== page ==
A month ago the US Federal reserve said it would keep its foot on the monetary gas pedal until unemployment fell to 6.5%, and maybe even lower than that. The economic forecasts that it released showed a consensus estimate for unemployment staying above the magic 6.5% until at least 2015.
The Fed backed up its new long-term commitment to boost the economy by doubling up with QE4 – another $45b a month of POMO buys (Permanent Open Market Operations) of long term bonds. With each POMO buy, the primary dealers have cash money in their pockets, and they have to spend it. So they buy “stuff”. The stuff they buy with the loot from QE ranges from Treasuries, to junk, to equities. The constant demand from the Fed is the gas that makes these transactions happen. Many believe that when POMO stops, so does the party.
Case in point. Since the start of the year the capital markets reacted with enthusiasm to the fiscal cliff deal, with the DOW jumping more than 200 points in one session. Then on 3-Jan-2013, the Federal Reserve minutes were released and showed several officials thought it would be appropriate to slow or stop asset purchases well before the end of 2013. They cited concerns about financial stability and the size of the Fed balance sheet. Within minutes the price of gold had sunk by 1%, with gold stocks declining even more.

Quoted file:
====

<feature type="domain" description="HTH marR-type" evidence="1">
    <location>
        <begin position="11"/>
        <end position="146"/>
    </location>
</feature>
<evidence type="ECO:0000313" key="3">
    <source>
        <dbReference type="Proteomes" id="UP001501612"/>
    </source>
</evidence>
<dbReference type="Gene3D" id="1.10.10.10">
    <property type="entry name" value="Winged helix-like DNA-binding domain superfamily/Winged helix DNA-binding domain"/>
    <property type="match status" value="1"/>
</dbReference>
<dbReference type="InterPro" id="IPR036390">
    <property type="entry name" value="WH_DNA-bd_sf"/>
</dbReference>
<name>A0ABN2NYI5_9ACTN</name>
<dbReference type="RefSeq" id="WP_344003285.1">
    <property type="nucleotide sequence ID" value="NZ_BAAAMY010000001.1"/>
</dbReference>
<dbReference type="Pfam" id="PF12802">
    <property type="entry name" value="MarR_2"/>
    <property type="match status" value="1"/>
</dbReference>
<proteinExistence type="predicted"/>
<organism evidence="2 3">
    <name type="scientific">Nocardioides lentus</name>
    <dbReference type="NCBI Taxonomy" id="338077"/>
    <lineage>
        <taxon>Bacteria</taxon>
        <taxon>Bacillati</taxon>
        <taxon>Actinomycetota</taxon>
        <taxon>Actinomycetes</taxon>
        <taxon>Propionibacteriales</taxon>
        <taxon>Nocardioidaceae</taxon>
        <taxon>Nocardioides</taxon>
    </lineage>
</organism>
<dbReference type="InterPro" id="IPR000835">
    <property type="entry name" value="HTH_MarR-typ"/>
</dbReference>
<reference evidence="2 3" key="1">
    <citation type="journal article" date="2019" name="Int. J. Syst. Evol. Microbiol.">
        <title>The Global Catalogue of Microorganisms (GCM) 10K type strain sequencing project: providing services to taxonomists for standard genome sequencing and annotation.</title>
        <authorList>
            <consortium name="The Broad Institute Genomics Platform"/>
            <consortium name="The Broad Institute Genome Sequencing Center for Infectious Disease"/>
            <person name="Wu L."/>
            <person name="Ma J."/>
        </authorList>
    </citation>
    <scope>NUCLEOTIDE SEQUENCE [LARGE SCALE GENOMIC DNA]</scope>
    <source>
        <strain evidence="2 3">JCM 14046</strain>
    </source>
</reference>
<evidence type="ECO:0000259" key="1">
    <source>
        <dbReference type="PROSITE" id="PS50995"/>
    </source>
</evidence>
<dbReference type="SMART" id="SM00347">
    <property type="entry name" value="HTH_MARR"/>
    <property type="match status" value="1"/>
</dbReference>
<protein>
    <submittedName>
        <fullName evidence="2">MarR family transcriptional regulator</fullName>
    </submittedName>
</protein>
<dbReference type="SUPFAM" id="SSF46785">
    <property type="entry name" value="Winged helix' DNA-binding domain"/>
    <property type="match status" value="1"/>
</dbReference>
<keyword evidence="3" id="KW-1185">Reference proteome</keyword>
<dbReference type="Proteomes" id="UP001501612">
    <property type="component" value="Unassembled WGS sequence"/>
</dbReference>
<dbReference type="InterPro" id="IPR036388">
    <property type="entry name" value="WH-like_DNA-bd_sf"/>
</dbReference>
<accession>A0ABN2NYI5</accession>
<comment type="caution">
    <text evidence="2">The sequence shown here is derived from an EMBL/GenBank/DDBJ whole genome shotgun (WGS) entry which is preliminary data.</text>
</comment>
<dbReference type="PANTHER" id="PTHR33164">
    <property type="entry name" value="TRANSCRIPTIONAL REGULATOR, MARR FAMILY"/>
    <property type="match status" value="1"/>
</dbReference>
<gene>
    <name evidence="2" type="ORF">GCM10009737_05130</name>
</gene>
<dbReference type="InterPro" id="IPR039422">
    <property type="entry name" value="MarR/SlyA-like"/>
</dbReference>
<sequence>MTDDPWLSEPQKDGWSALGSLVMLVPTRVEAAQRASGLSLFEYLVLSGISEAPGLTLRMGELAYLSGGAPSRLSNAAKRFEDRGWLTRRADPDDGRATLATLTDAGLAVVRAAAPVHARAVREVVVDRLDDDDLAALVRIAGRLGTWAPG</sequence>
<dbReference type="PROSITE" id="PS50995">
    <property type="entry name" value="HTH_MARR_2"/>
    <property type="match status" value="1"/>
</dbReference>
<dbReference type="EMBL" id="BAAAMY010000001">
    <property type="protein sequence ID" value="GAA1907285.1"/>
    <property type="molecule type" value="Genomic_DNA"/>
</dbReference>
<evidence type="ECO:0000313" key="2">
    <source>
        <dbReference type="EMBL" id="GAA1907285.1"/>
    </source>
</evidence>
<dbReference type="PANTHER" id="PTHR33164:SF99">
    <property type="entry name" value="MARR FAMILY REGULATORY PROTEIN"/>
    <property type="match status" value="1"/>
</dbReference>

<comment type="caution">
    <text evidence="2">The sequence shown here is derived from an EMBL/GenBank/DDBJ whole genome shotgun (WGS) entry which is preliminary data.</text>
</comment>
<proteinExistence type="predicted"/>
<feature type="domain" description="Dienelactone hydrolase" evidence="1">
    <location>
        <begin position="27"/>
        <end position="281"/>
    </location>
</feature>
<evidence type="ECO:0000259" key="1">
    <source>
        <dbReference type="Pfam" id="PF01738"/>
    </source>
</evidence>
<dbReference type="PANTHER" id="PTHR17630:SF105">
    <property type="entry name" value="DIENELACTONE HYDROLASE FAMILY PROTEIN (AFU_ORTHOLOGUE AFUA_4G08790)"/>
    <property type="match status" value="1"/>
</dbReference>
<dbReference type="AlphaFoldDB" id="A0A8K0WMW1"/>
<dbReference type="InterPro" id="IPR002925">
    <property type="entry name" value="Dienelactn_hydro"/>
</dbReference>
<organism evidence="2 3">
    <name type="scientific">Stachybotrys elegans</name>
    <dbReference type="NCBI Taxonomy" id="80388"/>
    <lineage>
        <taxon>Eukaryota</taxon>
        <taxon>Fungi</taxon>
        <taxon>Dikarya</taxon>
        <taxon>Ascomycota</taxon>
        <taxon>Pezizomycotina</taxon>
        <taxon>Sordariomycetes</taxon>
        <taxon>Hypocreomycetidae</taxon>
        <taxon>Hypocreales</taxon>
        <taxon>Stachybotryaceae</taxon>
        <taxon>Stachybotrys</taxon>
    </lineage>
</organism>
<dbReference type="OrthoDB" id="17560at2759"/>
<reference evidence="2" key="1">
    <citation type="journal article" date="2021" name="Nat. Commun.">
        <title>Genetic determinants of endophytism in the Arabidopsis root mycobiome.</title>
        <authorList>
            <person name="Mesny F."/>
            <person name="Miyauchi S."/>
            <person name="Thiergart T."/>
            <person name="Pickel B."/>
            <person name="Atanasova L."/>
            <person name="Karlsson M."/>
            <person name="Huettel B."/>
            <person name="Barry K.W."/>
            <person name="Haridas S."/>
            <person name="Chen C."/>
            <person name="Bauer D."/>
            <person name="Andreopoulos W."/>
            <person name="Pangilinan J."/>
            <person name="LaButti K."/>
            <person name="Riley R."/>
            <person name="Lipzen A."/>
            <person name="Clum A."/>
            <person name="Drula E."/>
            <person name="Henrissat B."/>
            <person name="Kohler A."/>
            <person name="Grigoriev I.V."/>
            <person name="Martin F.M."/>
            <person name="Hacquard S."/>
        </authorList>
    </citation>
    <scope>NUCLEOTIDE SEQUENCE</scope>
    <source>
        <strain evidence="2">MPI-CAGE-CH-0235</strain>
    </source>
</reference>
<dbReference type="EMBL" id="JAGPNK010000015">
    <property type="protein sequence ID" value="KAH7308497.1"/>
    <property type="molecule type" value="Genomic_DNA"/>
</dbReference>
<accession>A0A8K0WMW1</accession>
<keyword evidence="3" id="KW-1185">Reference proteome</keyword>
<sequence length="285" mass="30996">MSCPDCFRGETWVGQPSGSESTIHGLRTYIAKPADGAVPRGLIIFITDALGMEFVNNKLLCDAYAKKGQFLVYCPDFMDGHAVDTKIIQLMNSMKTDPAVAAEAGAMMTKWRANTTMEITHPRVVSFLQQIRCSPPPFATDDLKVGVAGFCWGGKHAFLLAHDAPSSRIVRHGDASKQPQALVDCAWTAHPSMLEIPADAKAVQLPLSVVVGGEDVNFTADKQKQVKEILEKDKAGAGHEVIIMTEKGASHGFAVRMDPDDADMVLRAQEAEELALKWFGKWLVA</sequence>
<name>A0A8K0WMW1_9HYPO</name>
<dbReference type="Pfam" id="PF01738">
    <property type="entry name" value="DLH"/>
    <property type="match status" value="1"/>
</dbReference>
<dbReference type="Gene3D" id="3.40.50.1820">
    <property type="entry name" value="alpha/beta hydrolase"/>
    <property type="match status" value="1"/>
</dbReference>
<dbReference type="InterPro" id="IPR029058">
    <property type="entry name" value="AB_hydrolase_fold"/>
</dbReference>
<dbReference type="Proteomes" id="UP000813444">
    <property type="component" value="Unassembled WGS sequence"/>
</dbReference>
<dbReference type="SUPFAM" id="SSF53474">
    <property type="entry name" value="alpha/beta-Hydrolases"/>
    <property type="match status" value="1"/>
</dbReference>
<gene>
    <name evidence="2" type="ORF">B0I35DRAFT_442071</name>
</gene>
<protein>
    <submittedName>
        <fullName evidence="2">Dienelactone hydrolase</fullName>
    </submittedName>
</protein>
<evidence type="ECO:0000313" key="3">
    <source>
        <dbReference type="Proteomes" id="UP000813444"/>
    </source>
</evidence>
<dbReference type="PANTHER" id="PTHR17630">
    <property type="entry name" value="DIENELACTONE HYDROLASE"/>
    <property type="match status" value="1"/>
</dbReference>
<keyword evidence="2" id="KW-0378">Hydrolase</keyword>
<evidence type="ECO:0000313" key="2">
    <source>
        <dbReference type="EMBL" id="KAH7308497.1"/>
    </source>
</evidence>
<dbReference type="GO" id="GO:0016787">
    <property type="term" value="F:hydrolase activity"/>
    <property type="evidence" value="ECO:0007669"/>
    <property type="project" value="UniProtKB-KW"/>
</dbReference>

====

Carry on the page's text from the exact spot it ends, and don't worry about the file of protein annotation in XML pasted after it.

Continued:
The Fed will not stop QE abruptly. There will likely be a 3-6 month wind-down of the POMO buys. We have been here before, with QE1. Well before the Fed stopped buying, markets started to react to what was then perceived to be the end of the QE party. Markets could tank quickly and unexpectedly if the POMO party stops. This does not affect the north more than any other area, but what the Fed does affect world markets.
Meanwhile, interest rates have been creeping higher. The great bond rush may be over. Since 1980, some 33 years ago, bond yields have declined until late in 2012. The US 10 yr. Treasury rate has been spiking in the last 2 months, rising 30 basis points to 1.92% in the past 60 days.
The perceived rise in interest rates may indeed be bullish for equity markets as investment capital seeks safety. However, higher interest rates will raise the capital cost of northern projects, they will increase the cost of housing and they will suck more money from profligate governments.